It’s disheartening to see The Flintstones, Scooby-Doo and Top Cat used in adverts

Don’t mess with my childhood heroes, writes Alison Graham

The Flintstones (Getty, EH)

I’m sure I can’t be the only child of the 1960s and 70s who feels a very specific annoyance at those ads featuring my cartoon heroes Scooby-Doo, the Flintstones and, particularly, Top Cat, being used to advertise a bank.

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I feel personally affronted that my treasured childhood memories are being stamped on and used to make money for, I repeat, a bank. This is daft as they are cartoons, but still, I loved Top Cat because of his insistence on living outside the mainstream, for being cool, funny and wise. He would never advertise, again, a bank.

Top Cat taught little Alison that wit was wonderful (though no one likes a smartarse, something I also learnt at an early age).

The Flintstones, too, had a rough charm and was incredibly clever, adult-clever (I remember my mum and dad laughing out loud), with smart wordplay and funny visual gags. It was a childhood staple in our house, we all enjoyed it, as we all enjoyed Top Cat, as a family.

But those happy times are now traduced whenever I see those wretched adverts. I’m sick of the 21st century wiping its feet on my memories. That’s the power of television, though. As a little square-eyes I’d watch anything, right from being a stroppy highchair-bound monster hurling my drinking cup across the kitchen in pure temper. Telly shut me up. It still does, though I haven’t needed a highchair, for, oh, at least ten years. Though I still hurl cups around, occasionally.

Children’s shows taught me to love telly – The Woodentops, Trumpton, The Flowerpot Men, even creepy Andy Pandy, memorably described later by another childhood hero, Marty Feldman, as “smarmy”.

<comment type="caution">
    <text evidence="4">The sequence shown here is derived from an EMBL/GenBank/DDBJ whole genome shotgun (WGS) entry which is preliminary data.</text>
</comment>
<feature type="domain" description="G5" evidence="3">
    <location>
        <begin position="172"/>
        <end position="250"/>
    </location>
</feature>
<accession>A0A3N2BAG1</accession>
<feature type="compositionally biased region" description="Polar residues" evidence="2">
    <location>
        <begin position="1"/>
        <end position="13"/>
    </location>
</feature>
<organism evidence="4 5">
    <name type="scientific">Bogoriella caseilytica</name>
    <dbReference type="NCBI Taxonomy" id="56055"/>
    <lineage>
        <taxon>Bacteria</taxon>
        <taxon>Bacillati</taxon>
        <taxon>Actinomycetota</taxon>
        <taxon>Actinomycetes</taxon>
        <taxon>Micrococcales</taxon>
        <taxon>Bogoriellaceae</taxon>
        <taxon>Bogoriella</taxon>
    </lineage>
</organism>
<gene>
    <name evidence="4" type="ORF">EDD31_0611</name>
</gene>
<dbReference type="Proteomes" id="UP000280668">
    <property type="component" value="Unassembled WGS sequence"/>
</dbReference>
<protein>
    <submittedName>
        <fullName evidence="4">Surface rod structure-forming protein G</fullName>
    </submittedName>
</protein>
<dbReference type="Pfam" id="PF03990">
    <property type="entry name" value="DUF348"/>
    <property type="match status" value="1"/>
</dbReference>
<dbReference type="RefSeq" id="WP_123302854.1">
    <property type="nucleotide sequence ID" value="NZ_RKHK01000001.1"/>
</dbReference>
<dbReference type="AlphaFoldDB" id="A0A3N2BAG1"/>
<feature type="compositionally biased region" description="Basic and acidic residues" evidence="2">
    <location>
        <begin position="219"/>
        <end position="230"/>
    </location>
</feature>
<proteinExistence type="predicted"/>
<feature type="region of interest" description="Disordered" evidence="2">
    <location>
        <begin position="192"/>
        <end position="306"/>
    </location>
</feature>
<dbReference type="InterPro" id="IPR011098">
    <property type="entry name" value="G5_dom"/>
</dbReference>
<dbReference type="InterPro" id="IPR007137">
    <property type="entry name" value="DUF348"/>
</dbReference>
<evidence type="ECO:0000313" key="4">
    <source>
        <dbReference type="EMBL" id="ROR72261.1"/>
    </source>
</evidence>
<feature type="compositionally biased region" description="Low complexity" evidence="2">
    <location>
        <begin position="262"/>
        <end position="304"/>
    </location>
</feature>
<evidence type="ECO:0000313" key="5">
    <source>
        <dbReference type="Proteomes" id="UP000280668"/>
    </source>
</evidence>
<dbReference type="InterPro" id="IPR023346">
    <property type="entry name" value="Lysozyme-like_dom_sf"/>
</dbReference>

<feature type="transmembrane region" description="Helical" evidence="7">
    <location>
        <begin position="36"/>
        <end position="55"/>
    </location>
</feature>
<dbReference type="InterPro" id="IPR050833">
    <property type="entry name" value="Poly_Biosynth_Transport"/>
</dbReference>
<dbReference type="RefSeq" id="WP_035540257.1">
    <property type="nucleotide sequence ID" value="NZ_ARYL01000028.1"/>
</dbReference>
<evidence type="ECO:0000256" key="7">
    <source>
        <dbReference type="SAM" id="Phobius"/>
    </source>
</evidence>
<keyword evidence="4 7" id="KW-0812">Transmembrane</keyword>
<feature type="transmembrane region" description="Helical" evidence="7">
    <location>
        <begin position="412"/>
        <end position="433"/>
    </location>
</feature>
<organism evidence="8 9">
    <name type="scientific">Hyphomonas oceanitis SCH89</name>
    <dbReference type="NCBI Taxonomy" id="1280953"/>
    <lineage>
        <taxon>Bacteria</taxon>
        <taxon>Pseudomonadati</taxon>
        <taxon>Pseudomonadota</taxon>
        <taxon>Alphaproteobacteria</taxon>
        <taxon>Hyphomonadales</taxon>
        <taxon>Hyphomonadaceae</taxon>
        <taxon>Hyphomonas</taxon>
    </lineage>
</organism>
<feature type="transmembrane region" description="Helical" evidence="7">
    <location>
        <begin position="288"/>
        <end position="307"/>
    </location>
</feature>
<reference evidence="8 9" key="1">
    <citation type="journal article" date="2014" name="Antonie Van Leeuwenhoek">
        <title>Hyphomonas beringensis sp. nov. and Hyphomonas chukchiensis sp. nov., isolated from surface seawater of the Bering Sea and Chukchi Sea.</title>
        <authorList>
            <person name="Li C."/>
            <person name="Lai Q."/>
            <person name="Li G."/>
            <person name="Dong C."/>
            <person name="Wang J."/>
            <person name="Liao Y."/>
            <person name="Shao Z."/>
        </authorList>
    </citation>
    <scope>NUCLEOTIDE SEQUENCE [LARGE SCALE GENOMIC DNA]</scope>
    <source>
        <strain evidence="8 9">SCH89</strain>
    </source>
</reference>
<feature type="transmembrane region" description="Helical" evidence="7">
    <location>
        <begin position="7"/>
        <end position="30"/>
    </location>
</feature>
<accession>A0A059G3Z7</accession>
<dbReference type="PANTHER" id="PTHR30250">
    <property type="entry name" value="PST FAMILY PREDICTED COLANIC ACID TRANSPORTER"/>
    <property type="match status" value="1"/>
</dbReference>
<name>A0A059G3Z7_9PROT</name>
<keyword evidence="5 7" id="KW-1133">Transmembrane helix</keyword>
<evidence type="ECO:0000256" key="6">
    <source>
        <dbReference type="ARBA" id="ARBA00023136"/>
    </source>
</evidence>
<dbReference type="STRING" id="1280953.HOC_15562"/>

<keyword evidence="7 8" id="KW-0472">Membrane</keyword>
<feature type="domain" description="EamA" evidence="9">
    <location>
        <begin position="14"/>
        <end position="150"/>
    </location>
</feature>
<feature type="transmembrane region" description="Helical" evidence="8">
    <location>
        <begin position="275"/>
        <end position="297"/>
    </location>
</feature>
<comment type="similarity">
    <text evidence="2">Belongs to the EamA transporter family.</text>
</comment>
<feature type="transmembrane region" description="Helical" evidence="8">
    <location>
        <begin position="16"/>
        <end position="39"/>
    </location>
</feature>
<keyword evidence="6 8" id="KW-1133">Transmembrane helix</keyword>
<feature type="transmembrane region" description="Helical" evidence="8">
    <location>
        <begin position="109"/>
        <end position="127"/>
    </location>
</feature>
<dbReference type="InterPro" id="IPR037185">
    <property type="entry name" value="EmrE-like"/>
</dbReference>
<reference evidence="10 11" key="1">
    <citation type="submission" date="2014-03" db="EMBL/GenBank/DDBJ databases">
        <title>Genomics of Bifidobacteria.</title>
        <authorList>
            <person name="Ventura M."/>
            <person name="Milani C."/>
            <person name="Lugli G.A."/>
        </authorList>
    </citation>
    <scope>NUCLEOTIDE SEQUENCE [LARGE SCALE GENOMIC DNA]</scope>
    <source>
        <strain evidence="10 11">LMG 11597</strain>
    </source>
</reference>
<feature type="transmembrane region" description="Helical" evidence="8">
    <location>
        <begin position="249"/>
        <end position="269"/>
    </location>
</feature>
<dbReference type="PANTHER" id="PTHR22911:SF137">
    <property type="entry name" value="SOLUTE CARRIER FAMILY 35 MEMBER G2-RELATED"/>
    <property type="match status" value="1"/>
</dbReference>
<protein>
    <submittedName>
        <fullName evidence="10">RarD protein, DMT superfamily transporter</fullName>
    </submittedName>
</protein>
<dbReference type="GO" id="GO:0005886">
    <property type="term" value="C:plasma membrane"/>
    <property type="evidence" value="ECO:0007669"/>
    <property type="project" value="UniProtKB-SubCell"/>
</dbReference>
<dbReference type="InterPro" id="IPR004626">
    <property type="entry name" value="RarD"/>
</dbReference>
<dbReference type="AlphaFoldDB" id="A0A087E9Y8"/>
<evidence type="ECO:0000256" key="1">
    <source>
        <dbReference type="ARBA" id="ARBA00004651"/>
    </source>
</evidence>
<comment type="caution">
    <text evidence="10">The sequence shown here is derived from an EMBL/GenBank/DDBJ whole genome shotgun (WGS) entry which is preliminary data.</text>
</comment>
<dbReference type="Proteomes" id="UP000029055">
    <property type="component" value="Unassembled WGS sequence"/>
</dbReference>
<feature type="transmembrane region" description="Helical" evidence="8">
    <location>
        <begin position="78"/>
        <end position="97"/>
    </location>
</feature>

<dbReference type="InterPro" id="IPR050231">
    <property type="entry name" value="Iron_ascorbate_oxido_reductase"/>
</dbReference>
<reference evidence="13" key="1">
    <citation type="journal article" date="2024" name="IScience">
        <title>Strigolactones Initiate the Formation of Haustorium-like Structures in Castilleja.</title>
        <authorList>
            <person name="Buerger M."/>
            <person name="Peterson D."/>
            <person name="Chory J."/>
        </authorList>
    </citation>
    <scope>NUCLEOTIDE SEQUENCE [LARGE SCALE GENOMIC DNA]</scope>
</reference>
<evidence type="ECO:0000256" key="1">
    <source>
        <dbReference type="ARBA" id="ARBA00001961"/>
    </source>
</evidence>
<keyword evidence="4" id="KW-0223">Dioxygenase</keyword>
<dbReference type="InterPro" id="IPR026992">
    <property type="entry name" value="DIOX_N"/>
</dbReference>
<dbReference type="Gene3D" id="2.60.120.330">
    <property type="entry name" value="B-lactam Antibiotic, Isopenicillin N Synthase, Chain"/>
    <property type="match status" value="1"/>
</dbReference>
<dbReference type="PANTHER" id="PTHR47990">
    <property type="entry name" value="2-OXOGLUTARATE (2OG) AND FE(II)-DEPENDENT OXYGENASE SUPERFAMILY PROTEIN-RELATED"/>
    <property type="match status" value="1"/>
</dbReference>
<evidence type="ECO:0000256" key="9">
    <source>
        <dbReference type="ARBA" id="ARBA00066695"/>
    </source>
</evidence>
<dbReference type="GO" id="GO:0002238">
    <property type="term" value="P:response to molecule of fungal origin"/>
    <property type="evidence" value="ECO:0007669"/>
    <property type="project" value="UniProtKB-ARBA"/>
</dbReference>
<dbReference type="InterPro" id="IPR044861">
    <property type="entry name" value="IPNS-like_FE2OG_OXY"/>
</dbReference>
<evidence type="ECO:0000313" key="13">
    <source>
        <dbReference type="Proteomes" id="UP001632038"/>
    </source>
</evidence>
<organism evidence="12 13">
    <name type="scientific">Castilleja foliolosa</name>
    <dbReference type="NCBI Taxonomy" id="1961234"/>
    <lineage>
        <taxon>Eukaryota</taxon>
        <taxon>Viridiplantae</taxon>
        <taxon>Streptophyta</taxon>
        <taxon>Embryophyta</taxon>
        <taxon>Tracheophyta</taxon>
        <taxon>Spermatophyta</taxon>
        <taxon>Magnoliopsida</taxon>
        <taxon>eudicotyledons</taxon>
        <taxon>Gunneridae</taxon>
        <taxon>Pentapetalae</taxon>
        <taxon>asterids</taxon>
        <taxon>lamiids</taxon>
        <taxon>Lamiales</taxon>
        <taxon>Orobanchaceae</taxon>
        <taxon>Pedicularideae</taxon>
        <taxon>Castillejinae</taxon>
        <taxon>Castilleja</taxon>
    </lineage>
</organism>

I adored Blue Peter so was very reluctant to watch anything of John Noakes: TV Hero (Saturday BBC2) because I wanted to remember him as the John Noakes I knew as a kid on Blue Peter, I didn’t want to see behind the magic or be a witness to the overhauling of his reputation. Noakes, who died in May, remains an abiding and such a fond television memory. He was a joy on Blue Peter, the kind of daft uncle kids always gravitate towards at family dos.

Luckily John Noakes: TV Hero is the fondest of tributes, even though his fellow Blue Peter presenter Peter Purves tells us that Blue Peter John Noakes was a construct “invented by John Noakes”. I don’t care.

In their safe, insular and antiseptic world, kids now will never know any television star like John Noakes. Neither would the Blue Peter I knew even be allowed on air in the 21st century.

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To this day I hyperventilate with horror whenever I watch Noakes scaling Nelson’s Column in 1977 on just a ladder, with no hard hat or safety harness. It’s an epic, terrifying sequence, one that’s become a staple of TV moment clip shows. But it’s a measure of the power of kids’ TV that I can still feel vicarious fear for Noakes in scenes that take me right back to my childhood. A childhood that wouldn’t have been the same without him.